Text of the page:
A Happy Birthday – Denied

Zionism’s greatest success is its simplest one: for the first time in history, in Israel, the Jewish people can powerfully protect themselves.  Not only can they find protection here, as Ukrainian and Russians Jews recently have, but they also find solace from the resurgence of antisemitism in Europe and America.

Seventy-five is a young age for a state, and yet the State of Israel has amassed an extraordinary number of civil and economic achievements in such a short span of time. Zionism, its basic ideology, nevertheless suffers from a great deal of condemnation and suspicion, occupies the relationship between Israel and major international institutions, and causes sanctions to the work and nature of the state.

Though there have been many miracles in the recent history of the Jewish people, there have also been persistent attempts at the state’s ideological deconstruction. Nevertheless, Zionism remains a positive and useful force, and not solely for the Jewish people, proven by the unceasing flow of Jews who “ascend” from the Diaspora to Israel, and the by growing number of agreements made with Abraham Accords member states.

Zionism’s greatest success is its simplest one: for the first time in history, in Israel, the Jewish people can powerfully protect themselves.  Not only can they find protection here, as Ukrainian and Russians Jews recently have, but they also find solace from the resurgence of antisemitism in Europe and America.

Yet the issues surrounding the legitimacy of the very roots of the state and of the relationship between religion and nationality still remain controversial.

The critical implication of this discussion is that in Israel self-determination is not realized as in other states, but instead expresses a religious ideology. This implication becomes a dialectical game based on the real complexity of the issue, and it used in a thousand ways and circumstances against Zionism, even though, in reality, it has been contradicted. This is because in Israel, religiosity is a nuanced option within an identity that has always included secular Jews, who have remained part of their people, its traditions and its common struggle for survival.

The Diaspora, for Zionism’s detractors, who say, “go back to Russia, Italy, or America,” is the most natural choice for a Jew. But demographics have proven otherwise: the Diaspora is continually shrinking while Israel shows signs of growth in all fields. The Diaspora, from which so many cultural, ethical, and scientific energies have certainly emanated, does not have the strength, especially after the Shoah, to maintain the volcanic energy we have amassed throughout our 3,000 years of history. This volcano has moved to Israel.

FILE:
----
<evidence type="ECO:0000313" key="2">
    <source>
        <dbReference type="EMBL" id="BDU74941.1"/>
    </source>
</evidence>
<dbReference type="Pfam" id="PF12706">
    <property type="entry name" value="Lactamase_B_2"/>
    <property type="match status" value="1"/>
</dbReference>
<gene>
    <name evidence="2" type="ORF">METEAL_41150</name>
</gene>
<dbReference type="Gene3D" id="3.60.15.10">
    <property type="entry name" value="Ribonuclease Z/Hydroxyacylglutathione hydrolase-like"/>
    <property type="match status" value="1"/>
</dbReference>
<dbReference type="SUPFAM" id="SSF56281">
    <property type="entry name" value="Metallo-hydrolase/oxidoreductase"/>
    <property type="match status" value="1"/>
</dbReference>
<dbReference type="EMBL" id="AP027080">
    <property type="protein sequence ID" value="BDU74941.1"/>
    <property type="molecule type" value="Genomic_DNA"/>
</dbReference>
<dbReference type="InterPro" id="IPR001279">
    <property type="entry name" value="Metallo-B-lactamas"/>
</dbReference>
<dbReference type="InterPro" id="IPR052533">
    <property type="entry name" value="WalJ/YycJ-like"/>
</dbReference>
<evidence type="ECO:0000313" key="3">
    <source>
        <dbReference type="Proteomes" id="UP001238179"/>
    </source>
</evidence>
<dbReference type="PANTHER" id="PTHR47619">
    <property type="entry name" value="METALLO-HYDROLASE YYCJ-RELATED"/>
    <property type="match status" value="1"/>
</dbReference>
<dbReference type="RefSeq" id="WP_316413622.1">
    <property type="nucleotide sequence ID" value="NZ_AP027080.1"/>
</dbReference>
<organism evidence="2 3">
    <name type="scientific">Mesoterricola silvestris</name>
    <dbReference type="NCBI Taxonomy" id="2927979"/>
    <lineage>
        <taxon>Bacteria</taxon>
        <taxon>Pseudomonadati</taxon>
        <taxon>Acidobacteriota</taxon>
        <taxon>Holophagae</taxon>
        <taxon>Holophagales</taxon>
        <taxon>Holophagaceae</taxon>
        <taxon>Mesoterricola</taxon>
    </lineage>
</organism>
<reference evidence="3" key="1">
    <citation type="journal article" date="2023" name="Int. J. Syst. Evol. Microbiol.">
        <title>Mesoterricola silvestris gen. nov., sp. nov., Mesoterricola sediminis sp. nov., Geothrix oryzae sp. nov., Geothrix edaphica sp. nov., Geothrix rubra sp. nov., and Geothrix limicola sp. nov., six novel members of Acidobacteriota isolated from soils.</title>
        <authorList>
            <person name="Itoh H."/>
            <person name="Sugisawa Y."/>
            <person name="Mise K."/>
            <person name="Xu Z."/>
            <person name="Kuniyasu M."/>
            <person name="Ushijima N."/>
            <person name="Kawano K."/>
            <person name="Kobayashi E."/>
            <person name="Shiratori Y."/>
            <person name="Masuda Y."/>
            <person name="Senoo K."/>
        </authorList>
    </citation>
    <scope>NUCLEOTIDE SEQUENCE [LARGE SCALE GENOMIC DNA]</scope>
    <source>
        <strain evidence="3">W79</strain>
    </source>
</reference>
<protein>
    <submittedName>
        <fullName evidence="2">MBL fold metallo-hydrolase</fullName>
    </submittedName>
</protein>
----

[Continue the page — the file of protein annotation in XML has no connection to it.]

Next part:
The hope of being “a light among the nations” has permeated Israel’s efforts and its narratives: from “making the desert bloom” to its prowess in winning impossible wars, together with its resilience in the face of almost insuperable torture, such as that of the Second Intifada, to becoming the Start-Up Nation and a technological and economic leader, or the victory over COVID-19. These milestones outline a positive self-perception, a pioneering spirit of mission, very unusual in the face of the spleen bad temper  that has invaded Europe especially since Russia’s invasion of Ukraine. The war front has created a depressive disappointment rather than a self-defense reaction. The concept of war is unacceptable for modern Europe, but unfortunately war still exists.

Israel at 75, despite the clashes, feels the drive to forge ahead, and this momentum toward the future is recognized internationally. Patriotism, often denounced in most democratic societies until the war in Ukraine revived its meaning, has always been considered, along with fortitude, a positive trait here. The late German playwright Bertolt Brecht made the following motto famous: “Unhappy is the land that is in need of heroes.” “Happy is the people who need no heroes.” Israel has never adhered to this viewpoint, even its political left is the cradle of many national heroes. Patriotism is a shared sentiment. The victory of an Israeli athlete makes the entire nation buzz, the loss of a young man in a terrorist attack or armed clash is mourned by all, responding to violence is common sense and hardly anyone shuns military duty.

The passion for children, Israel’s high birth rate, differs from the rest of the Western world, which is now approaching zero growth. Running into thousands of children on the street is an Israeli, Jewish peculiarity. In Israel, each in a different way, some more defensively, and others determined to seek peace, believe in their path to the future. Israelis citizens even feel happy (Israel ranked ninth in the 2022 World Happiness Report issued by the United Nations) despite continuous terrorist threats and worldwide criticism expressed in condemnations, resolutions, and antisemitic posts on social media platforms.

Seventy-five years after its establishment, the system of accusations that assail Israel day after day is sophisticated, active, and seeks to take advantage of the political divisions existing in the region. Here forces clash, “medievalist” and “modernist” forces clash, as former Israeli Ambassador to the United States Ron Dermer put it. The Jewish state is aligned with the United States, the European Union, and some of the Sunni Arab states, who are convinced that the future must be faced in its reality, without religious prejudice. On the other hand, the “medievalists,” from Russia to China, Iran, North Korea, and Turkey, propose different totalitarian ideologies, some Slavic, some Islamic, some, like China or South Korea, Eastern. This alignment weaves alliances like the Russo-Iranian one, with Turkish, Qatari, Syrian and Iraqi interference, and includes armed groups such as Hezbollah and Hamas. The Ukrainian conflict magnifies such strategic designs, emphasizing Israel’s undoubted future re-evaluation as a member of the “modernist” alliance.